Station: Clarendon, MI

Clarendon was settled in1 832 as Cook's Prairie in Calhoun County. It was renamed in 1840. It became a station on the Air Line branch of the Michigan Central railroad about 3 miles west of Homer. To the east of Clarendon, the MC established a major coaling facility for steam locomotives, which is covered under another page on this website.

1920 - On the Michigan Central Air Line, this is a prepaid station with no agent present. [MCOAS]


At a session of the Michigan Public Utilities Commission held at its offices in the City of Lansing on the 21st day of January, A. D. 1920.

In the above entitled cause, the testimony was taken on the same date and was largely given by the same parties. . The discontinuance at Williams and Clarendon was actively opposed, but there were no appearances in the case of Corey.

The testimony given was similar in each case, and briefly showed that the falling off of business at these stations had caused them to cease to be profitable. A little further investigation on the part of the Commission developed the fact that the recent increases in the wages of station agents, which were made by the United States Railroad Ad ministration, has contributed somewhat to this situation and has had a great deal to do with the agencies becoming unprofitable.

The Commission is quite awake to the fact that the situation of the railroads is not at all good, and we believe that we should view the final disposition of these matters from the standpoint of the greatest good for all of the shippers of this State. We believe that if railroads are compelled to continue operations where the same has ceased to be profitable, and in many instances where the same has become a source of continuing expense, the final result will be to the disadvantage of the general public of the State. On the other hand, we realize that the railroad is a public servant and commercially should furnish service for the building up and advancement of communities which have not as yet reached the point where they are commercially self-supporting.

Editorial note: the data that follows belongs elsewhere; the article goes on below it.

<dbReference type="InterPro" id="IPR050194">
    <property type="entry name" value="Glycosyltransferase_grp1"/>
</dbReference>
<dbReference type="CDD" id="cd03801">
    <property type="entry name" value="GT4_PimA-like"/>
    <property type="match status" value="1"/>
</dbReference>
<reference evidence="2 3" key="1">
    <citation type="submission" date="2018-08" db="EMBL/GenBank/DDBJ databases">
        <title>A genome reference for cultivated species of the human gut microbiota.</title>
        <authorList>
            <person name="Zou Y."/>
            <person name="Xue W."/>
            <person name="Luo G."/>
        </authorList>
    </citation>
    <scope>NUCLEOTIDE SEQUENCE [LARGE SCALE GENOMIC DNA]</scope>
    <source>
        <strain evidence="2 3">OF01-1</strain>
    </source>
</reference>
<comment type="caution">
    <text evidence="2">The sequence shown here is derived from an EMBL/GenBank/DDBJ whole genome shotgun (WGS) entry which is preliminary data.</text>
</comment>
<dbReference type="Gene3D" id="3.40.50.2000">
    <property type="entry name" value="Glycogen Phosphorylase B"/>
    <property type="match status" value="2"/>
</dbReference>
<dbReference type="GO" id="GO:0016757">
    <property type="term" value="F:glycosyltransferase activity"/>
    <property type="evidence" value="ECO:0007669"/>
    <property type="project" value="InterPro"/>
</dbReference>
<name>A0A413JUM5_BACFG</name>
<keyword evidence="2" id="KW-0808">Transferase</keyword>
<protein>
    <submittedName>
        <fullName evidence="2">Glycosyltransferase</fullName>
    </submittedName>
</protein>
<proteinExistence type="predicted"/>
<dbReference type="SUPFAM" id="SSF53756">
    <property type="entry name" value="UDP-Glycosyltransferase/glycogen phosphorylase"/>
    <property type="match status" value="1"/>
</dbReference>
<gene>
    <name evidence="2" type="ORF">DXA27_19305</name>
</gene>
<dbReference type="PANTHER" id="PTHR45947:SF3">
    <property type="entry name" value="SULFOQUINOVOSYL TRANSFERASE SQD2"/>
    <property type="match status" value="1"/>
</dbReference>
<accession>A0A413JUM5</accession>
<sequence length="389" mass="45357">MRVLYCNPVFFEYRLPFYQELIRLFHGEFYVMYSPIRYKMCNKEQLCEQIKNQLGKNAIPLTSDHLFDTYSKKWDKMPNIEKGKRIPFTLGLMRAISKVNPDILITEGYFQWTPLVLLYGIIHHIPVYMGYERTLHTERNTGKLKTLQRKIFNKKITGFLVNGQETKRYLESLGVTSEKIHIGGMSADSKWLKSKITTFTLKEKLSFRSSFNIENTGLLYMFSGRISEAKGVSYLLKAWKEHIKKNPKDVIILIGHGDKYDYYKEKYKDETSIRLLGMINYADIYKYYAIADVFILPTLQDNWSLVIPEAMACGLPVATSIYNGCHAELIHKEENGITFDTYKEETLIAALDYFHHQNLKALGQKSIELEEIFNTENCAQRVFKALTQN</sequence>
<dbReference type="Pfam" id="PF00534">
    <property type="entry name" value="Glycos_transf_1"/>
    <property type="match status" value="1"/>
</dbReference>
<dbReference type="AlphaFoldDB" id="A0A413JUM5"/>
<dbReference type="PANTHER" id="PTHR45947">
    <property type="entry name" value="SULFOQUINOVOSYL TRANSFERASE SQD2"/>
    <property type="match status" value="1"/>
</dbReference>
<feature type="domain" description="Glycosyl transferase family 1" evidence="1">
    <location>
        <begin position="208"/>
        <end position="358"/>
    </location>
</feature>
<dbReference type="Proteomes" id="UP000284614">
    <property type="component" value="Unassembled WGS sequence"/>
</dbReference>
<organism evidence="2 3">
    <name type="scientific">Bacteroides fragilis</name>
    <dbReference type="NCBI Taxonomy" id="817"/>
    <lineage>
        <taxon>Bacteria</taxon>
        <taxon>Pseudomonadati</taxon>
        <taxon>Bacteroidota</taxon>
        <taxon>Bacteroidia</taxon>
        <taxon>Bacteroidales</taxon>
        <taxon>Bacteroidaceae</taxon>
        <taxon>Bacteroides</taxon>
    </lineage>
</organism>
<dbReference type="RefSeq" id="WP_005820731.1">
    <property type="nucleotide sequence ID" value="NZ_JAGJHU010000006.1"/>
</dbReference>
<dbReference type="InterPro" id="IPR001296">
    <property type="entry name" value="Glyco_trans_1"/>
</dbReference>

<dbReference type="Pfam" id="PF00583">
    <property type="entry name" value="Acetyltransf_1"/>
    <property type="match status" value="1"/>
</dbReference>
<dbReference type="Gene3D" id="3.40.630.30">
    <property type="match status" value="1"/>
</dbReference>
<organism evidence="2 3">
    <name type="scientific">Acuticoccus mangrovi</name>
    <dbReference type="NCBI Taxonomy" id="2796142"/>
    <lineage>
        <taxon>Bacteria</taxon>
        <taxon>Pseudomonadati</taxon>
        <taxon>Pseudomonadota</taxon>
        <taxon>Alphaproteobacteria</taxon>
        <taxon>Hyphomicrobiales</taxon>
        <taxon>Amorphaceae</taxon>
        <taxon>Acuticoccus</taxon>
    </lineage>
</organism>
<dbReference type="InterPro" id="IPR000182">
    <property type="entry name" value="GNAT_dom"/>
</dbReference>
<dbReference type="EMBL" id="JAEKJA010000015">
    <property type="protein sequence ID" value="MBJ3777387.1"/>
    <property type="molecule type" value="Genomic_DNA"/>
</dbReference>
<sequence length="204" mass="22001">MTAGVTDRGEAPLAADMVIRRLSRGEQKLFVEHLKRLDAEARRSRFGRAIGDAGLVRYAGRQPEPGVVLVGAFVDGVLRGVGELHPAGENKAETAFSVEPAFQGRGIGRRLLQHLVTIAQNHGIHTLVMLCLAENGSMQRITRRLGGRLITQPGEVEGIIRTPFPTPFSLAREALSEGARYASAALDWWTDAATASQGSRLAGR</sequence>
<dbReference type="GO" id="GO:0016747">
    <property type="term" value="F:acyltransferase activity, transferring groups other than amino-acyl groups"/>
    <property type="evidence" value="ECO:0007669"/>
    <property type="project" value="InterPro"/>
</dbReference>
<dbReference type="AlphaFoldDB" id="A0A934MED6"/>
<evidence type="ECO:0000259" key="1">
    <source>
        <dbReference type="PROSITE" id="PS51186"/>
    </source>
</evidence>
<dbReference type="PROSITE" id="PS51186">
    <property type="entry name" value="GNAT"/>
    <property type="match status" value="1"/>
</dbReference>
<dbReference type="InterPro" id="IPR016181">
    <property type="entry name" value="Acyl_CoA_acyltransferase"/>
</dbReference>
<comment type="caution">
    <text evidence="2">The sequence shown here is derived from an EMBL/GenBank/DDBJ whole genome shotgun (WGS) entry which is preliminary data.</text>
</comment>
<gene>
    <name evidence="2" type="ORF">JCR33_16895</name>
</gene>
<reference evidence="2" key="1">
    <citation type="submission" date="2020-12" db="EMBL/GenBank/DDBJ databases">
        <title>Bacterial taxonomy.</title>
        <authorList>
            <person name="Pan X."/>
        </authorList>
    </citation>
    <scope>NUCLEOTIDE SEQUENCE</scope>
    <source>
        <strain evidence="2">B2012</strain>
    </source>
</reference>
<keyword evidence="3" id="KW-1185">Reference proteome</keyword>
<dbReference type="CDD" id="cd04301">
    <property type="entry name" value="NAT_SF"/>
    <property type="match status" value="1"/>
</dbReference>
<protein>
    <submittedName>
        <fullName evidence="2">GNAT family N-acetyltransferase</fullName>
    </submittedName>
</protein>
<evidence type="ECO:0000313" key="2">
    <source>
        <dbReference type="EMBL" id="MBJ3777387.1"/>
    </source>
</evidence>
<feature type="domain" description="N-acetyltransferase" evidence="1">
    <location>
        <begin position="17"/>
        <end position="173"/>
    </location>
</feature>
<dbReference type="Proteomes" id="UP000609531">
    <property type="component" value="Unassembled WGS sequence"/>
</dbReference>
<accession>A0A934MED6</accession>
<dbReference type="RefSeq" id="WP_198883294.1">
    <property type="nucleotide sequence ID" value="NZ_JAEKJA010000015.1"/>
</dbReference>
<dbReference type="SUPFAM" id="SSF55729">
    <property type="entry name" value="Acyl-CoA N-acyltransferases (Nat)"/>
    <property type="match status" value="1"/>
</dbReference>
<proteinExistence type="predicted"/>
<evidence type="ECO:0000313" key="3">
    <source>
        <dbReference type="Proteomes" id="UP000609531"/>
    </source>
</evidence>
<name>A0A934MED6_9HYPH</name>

We do not take the position that a railroad should only furnish service when it becomes commercially profitable for it so to do. The testimony adduced in this cause proves, beyond a doubt, that the further con tinuance of these stations as full agency stations will be unprofitable, and will further be a burden. We are also of the opinion that the peo ple tributary to these stations are entitled to receive all of the service that the Railroad Company can give them without material loss to itself. The Railroad Company, in each cause, dwelt emphatically upon the fact that a caretaker would be employed at each station and that for the billing of freight no inconvenience would result as the shipper could by telephone arrange with adjoining stations for cars, bills of lading, and other formalities necessary in this sort of commerce. We are mind ful that the cost of a telephone will be considerably smaller than the employment of a station agent.

Considerable testimony was introduced as to the unloading of ship ments of milk and cream, and the objectors raised the question that the shipments of milk and cream at stations where no agent was employed, are not efficiently handled by the employees of the Railroad Company. If the Company desires to remove the station agents at these places, its duty to cause its employees on the trains to have a high degree of eſticiency, goes without question. -

The Commission believes that the stations of Williams, Clarendon and Corey should become “prepay” stations; that the IRailroad Company should insure telephonic communication from these stations to adjoin ing stations where shipping facilities and agencies are maintained; and that the railroads should cause such regulations to be made as will in sure prompt loading of dairy products without the necessity of the ship per being present at the time the train arrives at the station, and should also insure the prompt return of empty containers. An order to this effect will be prepared.